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093 – The Standard Model of Particle Physics

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This is the first episode in a series of episodes on particle physics and related research at CERN. In this episode we are talking to John Ellis about the standard model of particle physics, which is the current “big picture” about how subatomic matter and fields work.

18 Responses to 093 – The Standard Model of Particle Physics

  1. Quite a lot to understand, but did I overhear or did John not answer whether Spin means that particles are actually spinning?

  2. MaNo says:

    Yes, this one is a bit heavier than the “wow, cool aiplane”-style episodes :-)

    As far as I remember he said that Spin is not intended to be interpreted literally. No turning and spinning going on there.

    Markus

  3. Chris says:

    Great interview, but I was thinking the same: I really wanted to learn what is meant by the ‘spin’ of a fundamental particle’. Clearly it isn’t a physical spin, but exactly what does it represent. Anyway, thank you Markus. I’ve wondered about the Fine Structure Constant for years and this helps a little!

  4. MaNo says:

    Here is what Wikipedia says:

    As the name suggests, spin was originally conceived as the rotation of a particle around some axis. This picture is correct so far as spins obey the same mathematical laws as quantized angular momenta do. On the other hand, spins have some peculiar properties that distinguish them from orbital angular momenta:

    • Spin quantum numbers may take on half-odd-integer values;
    • Although the direction of its spin can be changed, an elementary particle cannot be made to spin faster or slower.
    • The spin of a charged particle is associated with a magnetic dipole moment with a g-factor differing from 1. This could only occur classically if the internal charge of the particle were distributed differently from its mass.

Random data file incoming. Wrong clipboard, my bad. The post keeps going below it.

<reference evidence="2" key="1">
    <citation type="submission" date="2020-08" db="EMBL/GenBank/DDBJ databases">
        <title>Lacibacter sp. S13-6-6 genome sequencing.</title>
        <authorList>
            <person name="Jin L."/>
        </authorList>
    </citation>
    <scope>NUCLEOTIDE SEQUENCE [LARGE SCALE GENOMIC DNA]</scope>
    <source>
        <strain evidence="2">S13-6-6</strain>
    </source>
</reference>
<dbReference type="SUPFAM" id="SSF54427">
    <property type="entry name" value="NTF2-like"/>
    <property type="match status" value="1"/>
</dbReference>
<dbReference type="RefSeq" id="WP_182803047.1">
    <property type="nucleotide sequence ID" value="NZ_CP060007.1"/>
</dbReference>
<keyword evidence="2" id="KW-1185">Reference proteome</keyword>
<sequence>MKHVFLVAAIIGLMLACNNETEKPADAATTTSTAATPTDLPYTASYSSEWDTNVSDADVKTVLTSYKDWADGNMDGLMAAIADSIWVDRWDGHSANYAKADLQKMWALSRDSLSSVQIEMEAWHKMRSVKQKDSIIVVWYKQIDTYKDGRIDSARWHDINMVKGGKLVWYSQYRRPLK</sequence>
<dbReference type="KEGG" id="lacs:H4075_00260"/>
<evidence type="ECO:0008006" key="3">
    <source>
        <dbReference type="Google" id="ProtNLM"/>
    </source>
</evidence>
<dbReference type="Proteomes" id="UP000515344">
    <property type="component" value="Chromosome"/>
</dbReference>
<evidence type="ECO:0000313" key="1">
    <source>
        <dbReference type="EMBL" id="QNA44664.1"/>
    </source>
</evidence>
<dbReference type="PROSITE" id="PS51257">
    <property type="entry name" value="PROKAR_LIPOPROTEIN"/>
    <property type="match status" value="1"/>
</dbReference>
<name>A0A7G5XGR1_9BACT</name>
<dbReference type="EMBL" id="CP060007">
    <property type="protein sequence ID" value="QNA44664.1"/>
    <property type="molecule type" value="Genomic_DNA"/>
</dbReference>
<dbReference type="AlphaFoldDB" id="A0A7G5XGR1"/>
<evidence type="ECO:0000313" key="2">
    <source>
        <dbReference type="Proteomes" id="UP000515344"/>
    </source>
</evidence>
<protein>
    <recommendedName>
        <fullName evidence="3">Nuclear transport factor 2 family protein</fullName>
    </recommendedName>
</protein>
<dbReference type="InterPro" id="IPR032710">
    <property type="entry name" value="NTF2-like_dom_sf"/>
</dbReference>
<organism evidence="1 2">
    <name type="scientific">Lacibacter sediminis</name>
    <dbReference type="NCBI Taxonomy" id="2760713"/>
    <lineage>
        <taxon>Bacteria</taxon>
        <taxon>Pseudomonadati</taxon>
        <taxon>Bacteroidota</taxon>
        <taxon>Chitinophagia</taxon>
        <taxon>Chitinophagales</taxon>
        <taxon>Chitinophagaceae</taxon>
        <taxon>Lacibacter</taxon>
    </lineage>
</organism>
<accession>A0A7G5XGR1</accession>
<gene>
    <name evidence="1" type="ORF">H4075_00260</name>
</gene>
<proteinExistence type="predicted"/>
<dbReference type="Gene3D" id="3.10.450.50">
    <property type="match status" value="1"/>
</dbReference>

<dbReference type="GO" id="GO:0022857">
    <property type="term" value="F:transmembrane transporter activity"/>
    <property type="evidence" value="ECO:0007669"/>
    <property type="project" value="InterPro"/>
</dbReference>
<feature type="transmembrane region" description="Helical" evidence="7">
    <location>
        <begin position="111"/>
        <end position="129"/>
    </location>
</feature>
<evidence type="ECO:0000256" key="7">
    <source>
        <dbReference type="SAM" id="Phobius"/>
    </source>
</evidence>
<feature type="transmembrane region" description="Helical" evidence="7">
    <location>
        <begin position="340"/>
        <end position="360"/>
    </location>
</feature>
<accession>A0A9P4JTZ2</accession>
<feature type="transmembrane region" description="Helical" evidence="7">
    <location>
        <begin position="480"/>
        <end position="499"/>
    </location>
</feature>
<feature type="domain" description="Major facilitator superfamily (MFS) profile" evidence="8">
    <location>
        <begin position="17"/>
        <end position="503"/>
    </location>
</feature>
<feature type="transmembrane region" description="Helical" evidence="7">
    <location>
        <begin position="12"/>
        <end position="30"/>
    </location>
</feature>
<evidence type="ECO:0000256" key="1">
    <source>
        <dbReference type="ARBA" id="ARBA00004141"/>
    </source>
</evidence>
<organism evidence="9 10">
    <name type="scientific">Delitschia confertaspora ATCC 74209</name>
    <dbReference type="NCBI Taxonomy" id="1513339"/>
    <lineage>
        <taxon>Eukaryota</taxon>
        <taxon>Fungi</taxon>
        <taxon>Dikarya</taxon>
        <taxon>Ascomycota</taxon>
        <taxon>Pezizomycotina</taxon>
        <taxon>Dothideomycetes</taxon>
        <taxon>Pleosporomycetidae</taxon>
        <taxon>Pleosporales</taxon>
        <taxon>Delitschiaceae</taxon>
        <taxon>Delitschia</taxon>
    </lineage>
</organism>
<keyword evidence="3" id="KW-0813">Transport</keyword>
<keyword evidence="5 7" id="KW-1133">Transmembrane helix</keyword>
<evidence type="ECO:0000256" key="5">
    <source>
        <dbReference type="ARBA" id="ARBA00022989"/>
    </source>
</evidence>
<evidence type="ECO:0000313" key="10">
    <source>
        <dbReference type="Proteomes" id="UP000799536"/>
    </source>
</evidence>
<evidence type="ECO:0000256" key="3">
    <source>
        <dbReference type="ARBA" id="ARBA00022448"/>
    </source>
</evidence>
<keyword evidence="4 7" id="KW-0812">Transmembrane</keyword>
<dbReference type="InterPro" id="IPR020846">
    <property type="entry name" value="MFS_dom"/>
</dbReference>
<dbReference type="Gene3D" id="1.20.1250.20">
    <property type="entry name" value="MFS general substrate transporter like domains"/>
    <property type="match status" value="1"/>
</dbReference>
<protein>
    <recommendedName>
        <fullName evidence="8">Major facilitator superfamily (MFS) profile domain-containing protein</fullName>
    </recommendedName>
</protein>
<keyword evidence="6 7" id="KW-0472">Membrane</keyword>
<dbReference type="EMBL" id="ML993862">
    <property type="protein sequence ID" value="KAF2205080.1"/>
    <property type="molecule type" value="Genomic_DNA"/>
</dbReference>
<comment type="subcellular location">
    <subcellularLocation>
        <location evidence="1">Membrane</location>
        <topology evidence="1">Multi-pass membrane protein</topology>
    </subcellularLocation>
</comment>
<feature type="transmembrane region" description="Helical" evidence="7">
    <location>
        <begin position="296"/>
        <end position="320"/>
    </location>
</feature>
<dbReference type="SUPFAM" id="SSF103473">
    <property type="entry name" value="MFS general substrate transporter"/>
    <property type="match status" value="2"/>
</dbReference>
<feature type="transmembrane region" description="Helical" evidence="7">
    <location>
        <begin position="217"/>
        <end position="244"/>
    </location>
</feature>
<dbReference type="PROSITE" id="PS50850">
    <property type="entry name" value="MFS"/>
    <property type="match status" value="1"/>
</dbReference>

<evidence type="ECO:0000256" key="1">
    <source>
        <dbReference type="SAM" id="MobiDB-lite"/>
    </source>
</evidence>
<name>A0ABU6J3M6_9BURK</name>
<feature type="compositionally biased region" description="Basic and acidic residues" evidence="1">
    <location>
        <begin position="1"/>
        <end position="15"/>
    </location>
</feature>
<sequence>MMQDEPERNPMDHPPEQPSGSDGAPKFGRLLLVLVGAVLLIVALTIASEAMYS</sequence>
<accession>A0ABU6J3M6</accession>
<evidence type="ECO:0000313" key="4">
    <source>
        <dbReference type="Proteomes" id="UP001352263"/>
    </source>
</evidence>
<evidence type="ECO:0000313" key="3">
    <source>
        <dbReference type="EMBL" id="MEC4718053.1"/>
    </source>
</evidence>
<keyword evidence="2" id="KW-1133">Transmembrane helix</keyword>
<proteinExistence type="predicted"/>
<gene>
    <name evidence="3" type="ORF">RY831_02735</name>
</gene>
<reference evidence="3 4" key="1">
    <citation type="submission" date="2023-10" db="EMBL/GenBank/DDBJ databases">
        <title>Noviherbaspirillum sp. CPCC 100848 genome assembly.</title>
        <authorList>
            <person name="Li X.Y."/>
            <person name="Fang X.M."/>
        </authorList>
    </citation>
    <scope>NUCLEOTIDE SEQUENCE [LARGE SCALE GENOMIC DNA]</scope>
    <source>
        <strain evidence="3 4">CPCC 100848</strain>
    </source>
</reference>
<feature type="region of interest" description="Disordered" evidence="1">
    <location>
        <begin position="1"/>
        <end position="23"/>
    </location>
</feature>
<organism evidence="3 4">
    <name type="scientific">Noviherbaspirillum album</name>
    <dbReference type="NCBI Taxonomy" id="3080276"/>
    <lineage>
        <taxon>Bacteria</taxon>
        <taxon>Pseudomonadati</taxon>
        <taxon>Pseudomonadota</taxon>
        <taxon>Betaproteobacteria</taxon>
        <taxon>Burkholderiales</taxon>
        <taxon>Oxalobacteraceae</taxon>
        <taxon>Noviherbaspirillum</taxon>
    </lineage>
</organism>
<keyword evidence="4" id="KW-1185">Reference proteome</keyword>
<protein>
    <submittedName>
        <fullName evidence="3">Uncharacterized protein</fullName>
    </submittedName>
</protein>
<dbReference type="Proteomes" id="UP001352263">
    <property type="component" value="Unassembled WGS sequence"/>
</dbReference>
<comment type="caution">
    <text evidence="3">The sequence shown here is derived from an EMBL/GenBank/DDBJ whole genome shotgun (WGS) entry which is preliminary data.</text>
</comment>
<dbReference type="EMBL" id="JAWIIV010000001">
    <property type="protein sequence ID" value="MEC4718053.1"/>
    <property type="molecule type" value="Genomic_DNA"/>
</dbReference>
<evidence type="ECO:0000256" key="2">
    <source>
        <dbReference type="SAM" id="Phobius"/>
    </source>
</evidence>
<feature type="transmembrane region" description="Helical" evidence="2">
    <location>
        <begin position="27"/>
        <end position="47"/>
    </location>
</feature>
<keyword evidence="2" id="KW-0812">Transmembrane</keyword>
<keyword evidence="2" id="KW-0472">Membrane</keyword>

Does this help :-) ?

    Markus

  5. iota says:

    Puh! Rauchwölkchen entsteigen meinem Eiweißcomputer…
    Wieder eine tolle Folge mit einem super Gesprächspartner, der dies an für sich “unverständliche” oder besser “unanschauliche” Thema m.E. so gut es geht dem geneigten Hörer nahe bringen konnte.
    Ich muss es mir einfach noch Mal in Ruhe anhören, für nebenher beim Auto fahren ist es doch etwas zu hirnverknotend…
    ;-)
    Ich freue mich schon – wie wir Schwaben sagen: “saumäßig” – auf die weiteren Folgen!

    Gruß
    Jochen

  6. frosch03 says:

    i’m so happy, that you’re doing this series on theoretical physics issues, thanks :)

    btw, this short video on the higgs-boson might also be interesting
    http://vimeo.com/41038445

  7. Rick Pontefract says:

    Another excellent podcast. Thanks for being a source of informative and interesting listening.

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  9. Richard Bland says:

    Compact but clear – a very helpful tour of the position at the point of recording. Recent reports of a ‘Higgs like’ particle at 5 sigma suggest that an update will soon be needed.

  10. MaNo says:

    I might do an update, but not any time soon.

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  13. Rocco Erne says:

    A great episode and I look forward to the others. I’ve listened #93 two times and understand even more. Thanks for Omega Tau.

  14. MaNo says:

    Thanks :-)

  15. Anna Harry says:

    I would like to suggest a youtube link: http://www.youtube.com/watch?v=IhSP08KOtl8 String theory is simplified now.

  16. Christoph says:

    Great episode! Thanks a lot to John Ellis.

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